What is Baroque Music? - Definition, History, Characteristics & Composers

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  • 0:02 Baroque Music
  • 0:45 History
  • 1:55 Characteristics
  • 3:08 Baroque Composers
  • 4:17 Lesson Summary
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Lesson Transcript
Instructor: Kevin Newton

Kevin has edited encyclopedias, taught middle and high school history, and has a master's degree in Islamic law.

Emerging from the Renaissance, Baroque music was perhaps the most openly innovative musical period to date in Western history. Full of melodies and even some improvisation, this style that began to fight the Reformation would lead to the birth of opera.

Definition of Baroque Music

Baroque music is a heavily ornamented style of music that came out of the Renaissance. While it is often considered to be part of the era of Classical music, it is important to note that Baroque predated the Classical period: the Baroque period lasted from 1600 until 1750, while the Classical period spanned 1750-1820.

The genre gets its name from the Portuguese word for 'broken pearl,' which is a particularly apt way of describing this style of music. Heavily instrumental at both the highest and lowest notes, Baroque music regained popularity in the late 1800s and has been played ever since.

History of Baroque Music

With the great innovations of the Renaissance also came new instruments and new ways of building those instruments. Most notable of these were the pianoforte, a precursor to the modern piano, as well as the truly superior violins built by the Stradivari family. No matter the instrument, a greater span of music was now available, and composers were eager to take advantage of it.

Additionally, 1600 marked a period of social upheaval in Europe. The Roman Catholic Church, once unified in much of Europe, was split by the Protestant Reformation, which created various Protestant denominations throughout Northern Europe. The Catholic Church, seeking to regain its former reach, soon was encouraging musicians and composers to write work that could appeal to the masses.

However, the Baroque period was not merely about religion. Indeed, it was this period of musical history that saw the birth of one of the greatest genres in the Western canon, the opera, which combined music with drama. Other types of composition, such as the concerto, sonata and cantata, were also created during this period.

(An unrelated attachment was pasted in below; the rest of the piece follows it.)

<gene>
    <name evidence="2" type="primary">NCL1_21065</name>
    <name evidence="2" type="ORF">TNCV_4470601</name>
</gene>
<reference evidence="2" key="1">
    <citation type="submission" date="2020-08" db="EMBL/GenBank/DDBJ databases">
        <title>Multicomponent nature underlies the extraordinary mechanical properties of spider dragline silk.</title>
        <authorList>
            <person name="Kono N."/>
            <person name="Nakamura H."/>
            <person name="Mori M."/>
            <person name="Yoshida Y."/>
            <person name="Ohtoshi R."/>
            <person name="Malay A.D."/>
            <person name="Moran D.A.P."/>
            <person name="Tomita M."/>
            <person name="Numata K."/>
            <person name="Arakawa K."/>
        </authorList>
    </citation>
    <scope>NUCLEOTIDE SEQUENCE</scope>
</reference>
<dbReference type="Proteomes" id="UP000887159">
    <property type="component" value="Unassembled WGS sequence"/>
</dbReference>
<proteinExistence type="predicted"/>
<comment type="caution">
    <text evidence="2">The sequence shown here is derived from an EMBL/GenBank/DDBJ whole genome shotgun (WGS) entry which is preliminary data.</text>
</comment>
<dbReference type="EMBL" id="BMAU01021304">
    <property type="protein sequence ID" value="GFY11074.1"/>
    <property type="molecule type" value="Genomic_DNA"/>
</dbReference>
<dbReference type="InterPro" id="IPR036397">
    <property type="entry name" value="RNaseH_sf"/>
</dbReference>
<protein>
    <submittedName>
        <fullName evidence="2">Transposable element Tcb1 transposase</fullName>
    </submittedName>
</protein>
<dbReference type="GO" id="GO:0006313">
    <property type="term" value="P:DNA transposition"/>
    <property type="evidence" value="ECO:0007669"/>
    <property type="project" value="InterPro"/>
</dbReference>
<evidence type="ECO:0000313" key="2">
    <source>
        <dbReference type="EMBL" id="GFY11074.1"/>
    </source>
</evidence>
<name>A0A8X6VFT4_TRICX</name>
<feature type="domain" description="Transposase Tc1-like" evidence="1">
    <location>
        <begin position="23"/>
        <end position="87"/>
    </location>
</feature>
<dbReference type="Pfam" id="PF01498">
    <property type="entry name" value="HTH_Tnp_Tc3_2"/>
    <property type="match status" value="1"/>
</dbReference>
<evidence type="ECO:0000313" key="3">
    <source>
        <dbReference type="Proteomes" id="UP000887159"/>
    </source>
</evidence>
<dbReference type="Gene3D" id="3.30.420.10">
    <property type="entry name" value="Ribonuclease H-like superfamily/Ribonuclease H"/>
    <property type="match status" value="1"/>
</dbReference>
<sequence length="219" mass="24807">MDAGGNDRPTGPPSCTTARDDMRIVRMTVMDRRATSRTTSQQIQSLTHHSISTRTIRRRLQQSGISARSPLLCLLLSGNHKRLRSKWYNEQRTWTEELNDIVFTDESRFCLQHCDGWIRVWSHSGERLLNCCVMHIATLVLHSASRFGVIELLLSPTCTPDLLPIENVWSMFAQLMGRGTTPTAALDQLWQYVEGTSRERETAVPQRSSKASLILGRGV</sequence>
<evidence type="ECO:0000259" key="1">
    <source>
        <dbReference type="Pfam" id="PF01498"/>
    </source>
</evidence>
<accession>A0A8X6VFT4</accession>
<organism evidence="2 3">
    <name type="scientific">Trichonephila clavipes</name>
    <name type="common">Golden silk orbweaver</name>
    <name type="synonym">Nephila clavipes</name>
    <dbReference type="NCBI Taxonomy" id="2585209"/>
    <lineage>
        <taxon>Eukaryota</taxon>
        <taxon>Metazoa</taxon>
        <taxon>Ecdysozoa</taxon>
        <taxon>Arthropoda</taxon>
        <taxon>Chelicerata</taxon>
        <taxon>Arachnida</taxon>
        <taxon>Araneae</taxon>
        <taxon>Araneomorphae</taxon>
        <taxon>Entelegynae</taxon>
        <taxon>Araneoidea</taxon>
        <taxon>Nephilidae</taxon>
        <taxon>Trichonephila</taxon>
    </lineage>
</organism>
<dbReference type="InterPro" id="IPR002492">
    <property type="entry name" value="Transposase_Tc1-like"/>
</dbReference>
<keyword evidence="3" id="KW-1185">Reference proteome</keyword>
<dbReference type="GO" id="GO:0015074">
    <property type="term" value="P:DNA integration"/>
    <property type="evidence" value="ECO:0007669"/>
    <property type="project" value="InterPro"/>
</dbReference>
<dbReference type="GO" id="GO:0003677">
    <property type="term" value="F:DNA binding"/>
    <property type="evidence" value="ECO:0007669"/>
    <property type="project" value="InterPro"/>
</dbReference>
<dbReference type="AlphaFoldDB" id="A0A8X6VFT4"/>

Characteristics of Baroque Music

Truly unlike anything the world had seen up to its creation, Baroque music has many features that help mark a piece as Baroque. Three important features are the focus on upper and lower tones, the focus on layered melodies and the increase in orchestra size.

  1. Baroque composers focused heavily on upper and lower tones, or on the parts to be played by bass and soprano. This often left those musicians who played in between those ranges to improvise their own work.
  2. Baroque compositions also focused heavily on layered melodies, which meant that the same notes would often be repeated throughout a composition, albeit played by different musicians. As a result, music that was originally written to teach how to play an instrument soon was as popular as concert pieces.
  3. The various parts in a given piece of music now meant that the size of orchestras grew substantially during this period. Composers required multiple violins in many pieces, for example. Further, the types of instruments available also made this growth of orchestra size inevitable.

Baroque Composers

Some of the most famous composers in history emerged during the Baroque period. Three in particular worthy of note are Bach, Handel and Monteverdi.

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